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CD REVIEW: The Nyquist Frequency – Elephant Art
By Chip Withrow - 03/24/2007 - 03:32 PM EDT

Artist: The Nyquist Frequency
Album: Elephant Art
CD Review: I find myself getting these intriguing everything-but-the-kitchen-sink CDs fairly often. I agree with the philosophy - put out all your best songs, even if they are wildly varied thematically and stylistically.

These discs come from musicians who are ambitious and adventurous – perhaps overly so. If you read my reviews, you will find that I have an affinity for these kinds of artists. I like the understated folk albums too, but I’ll also take a big, bold statement of weirdness like that which Keith Nyquist and friends deliver.

Elephant Art is quirky – heck, within the first three tracks I find shades of Queen, Crazy Horse, the Beatles, Brian Wilson, raga and ‘80s dance club. After that, the disc settles into more of a folk-rock vibe, with hints of the Velvet Underground, REM, Brian Wilson, the Smiths and Smashing Pumpkins.

(At least that’s what I hear. And I want to add that if you can combine all those influences, you aren’t copying – you’re onto something original.)

“Mirrorland” launches the disc with a blast of glam-rock guitar, then falls into oddly pretty harp (the stringed kind, not harmonica)/ voice interplay. The lyric “You are floating now” aptly describes the feeling of listening.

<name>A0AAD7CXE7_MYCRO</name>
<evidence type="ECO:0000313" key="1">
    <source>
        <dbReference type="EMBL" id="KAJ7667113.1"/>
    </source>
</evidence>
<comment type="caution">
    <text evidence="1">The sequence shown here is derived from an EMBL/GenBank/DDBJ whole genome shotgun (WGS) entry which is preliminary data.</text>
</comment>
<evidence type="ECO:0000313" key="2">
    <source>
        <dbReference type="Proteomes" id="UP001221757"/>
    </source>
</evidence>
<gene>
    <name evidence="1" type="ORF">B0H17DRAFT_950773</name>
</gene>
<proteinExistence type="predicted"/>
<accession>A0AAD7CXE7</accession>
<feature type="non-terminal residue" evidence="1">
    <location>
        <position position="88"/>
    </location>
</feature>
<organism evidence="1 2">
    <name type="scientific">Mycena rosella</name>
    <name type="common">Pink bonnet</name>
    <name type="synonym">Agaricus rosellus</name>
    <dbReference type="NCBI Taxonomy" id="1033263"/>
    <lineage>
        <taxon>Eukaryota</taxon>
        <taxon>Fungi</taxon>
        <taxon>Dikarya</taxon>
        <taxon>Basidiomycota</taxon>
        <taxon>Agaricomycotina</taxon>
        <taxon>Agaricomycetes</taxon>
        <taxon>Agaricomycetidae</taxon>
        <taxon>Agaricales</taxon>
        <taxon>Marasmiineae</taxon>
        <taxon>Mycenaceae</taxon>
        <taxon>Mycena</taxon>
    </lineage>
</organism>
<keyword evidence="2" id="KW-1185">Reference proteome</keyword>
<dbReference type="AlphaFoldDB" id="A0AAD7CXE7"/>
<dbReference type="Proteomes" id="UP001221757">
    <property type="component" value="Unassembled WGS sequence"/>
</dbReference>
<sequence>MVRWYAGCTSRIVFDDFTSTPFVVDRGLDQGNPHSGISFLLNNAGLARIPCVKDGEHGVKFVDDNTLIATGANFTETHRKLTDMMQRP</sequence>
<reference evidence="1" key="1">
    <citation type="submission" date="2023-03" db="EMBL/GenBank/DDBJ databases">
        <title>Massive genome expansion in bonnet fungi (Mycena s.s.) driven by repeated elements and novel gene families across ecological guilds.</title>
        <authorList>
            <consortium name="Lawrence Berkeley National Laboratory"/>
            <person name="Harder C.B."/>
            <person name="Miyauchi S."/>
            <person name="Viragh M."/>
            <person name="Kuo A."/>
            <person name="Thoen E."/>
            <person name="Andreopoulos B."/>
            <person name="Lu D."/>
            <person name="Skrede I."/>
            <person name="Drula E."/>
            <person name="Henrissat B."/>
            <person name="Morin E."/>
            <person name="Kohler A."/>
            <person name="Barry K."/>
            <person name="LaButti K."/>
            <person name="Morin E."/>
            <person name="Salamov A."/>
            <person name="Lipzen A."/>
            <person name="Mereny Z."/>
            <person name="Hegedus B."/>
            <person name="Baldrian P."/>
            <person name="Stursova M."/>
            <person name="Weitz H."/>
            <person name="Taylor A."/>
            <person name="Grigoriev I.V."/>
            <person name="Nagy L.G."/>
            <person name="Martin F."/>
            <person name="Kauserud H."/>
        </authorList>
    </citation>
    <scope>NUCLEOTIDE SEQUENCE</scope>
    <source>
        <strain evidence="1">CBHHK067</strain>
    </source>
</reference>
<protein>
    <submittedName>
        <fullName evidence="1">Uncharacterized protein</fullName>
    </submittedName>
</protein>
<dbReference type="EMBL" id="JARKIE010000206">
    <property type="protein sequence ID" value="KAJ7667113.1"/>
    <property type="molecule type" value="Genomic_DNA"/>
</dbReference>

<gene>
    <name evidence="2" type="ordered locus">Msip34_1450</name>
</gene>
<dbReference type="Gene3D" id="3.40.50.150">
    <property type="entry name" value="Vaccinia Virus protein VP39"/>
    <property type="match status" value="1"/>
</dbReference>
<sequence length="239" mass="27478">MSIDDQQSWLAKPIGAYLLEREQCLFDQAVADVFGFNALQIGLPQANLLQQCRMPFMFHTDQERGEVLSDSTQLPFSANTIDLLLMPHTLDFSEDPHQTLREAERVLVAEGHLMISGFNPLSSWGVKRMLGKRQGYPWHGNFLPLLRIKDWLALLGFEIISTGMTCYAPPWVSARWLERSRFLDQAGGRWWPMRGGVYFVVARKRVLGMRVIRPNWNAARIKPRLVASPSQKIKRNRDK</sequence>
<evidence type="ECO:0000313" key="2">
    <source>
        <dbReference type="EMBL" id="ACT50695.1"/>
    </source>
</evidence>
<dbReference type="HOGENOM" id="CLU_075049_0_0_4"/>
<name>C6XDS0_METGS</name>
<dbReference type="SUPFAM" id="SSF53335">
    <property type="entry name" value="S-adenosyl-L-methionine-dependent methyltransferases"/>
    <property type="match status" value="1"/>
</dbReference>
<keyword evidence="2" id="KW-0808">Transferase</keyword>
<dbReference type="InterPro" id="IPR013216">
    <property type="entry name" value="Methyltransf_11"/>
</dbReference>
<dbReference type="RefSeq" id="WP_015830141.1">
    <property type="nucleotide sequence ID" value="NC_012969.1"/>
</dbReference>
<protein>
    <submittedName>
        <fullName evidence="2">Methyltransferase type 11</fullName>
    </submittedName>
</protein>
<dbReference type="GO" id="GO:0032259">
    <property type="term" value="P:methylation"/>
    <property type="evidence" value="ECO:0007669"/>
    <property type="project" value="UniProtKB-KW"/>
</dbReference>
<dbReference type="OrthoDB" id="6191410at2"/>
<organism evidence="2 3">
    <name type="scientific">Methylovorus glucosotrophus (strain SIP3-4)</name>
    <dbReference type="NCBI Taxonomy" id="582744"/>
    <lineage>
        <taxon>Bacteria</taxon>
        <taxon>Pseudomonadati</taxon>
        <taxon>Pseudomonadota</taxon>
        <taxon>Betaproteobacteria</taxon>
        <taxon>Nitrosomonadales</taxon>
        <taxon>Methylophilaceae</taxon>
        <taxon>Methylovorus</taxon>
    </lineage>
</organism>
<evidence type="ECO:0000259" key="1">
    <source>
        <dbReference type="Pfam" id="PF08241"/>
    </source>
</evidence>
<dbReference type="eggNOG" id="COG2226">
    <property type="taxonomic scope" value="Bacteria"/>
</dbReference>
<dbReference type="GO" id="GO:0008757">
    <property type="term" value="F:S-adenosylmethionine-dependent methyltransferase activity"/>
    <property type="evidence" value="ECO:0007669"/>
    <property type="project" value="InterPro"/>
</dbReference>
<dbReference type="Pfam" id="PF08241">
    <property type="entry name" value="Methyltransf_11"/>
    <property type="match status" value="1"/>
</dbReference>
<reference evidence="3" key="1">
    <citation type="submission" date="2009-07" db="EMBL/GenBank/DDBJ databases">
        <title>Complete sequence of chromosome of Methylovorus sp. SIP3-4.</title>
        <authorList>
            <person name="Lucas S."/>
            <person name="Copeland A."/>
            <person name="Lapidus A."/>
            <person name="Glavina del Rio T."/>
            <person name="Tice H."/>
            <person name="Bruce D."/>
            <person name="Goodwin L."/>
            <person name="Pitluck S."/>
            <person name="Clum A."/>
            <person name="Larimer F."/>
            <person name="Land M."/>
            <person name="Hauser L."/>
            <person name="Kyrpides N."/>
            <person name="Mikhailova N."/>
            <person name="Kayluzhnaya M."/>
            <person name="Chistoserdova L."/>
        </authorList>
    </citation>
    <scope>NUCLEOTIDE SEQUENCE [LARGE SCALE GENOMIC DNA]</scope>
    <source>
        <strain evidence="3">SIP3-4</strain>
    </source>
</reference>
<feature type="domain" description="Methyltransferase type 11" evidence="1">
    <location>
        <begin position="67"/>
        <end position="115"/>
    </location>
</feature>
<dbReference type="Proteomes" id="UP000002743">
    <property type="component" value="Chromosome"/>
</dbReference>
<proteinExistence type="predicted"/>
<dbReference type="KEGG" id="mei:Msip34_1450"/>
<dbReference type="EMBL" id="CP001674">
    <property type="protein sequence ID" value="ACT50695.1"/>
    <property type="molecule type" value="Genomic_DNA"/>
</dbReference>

“The Wheelbarrow” begins hypnotically – acoustic guitar, single piano and organ notes, spooky, almost overheard vocals. The drums come in to add a pulsing, strobe-lit club feel.

“Sand” is Lennon-esque, with the added treat of multi-tracked monster guitar heroics – Nyquist is quite a player, and by this track I was expecting a full disc’s worth of early ‘70s art-rock weirdness. And that was OK by me.

But then comes a wicked curveball – the infectious “Arctic Circle,” with big ol’ reverb-heavy grungy-yet-chiming guitar and sung/shouted-yet-harmonized vocals. “Tullster,” a couple of tracks later, is just as catchy. (Try as I might, I’ve re-listened to the lyrics and I have no idea where the titles come from.)

“Inn: Another Life” is so cool – imagine all the really good ’80s MTV power pop bands (Smiths, Cure, Ultravox) with the Beach Boys singing. The poppy, more acoustic “Sunflower” has similar appeal, with a sweet synth riff.

“Dark Skies” is propulsive like “Life” and “Sunflower,” but with slightly discordant ‘70s arena rock guitar work – if “That ‘70s Show” had been a much, much better program, this would have been its theme song.

Acoustic numbers are tossed around the album like change-ups (I’m writing this from Florida, and I've baseball spring training on my mind). “Parsifal Saturday Nights” is the wildest of the acoustic numbers – trippy, with distorted volleys of electric guitar.

Like a lot of these wildly varied discs I like, I find new shimmering twists with each listen – right now it’s the fun “ba-ba-ba-ba-ba” vocals that close the album on “Sunset.” I noticed Nyquist’s guitar playing the first time through; the second time I caught the keyboard flourishes (he plays those, too). Think I’ll go back and listen to the words this time to see if there’s any relationship at all to the titles.

www.nyquistfrequency.net



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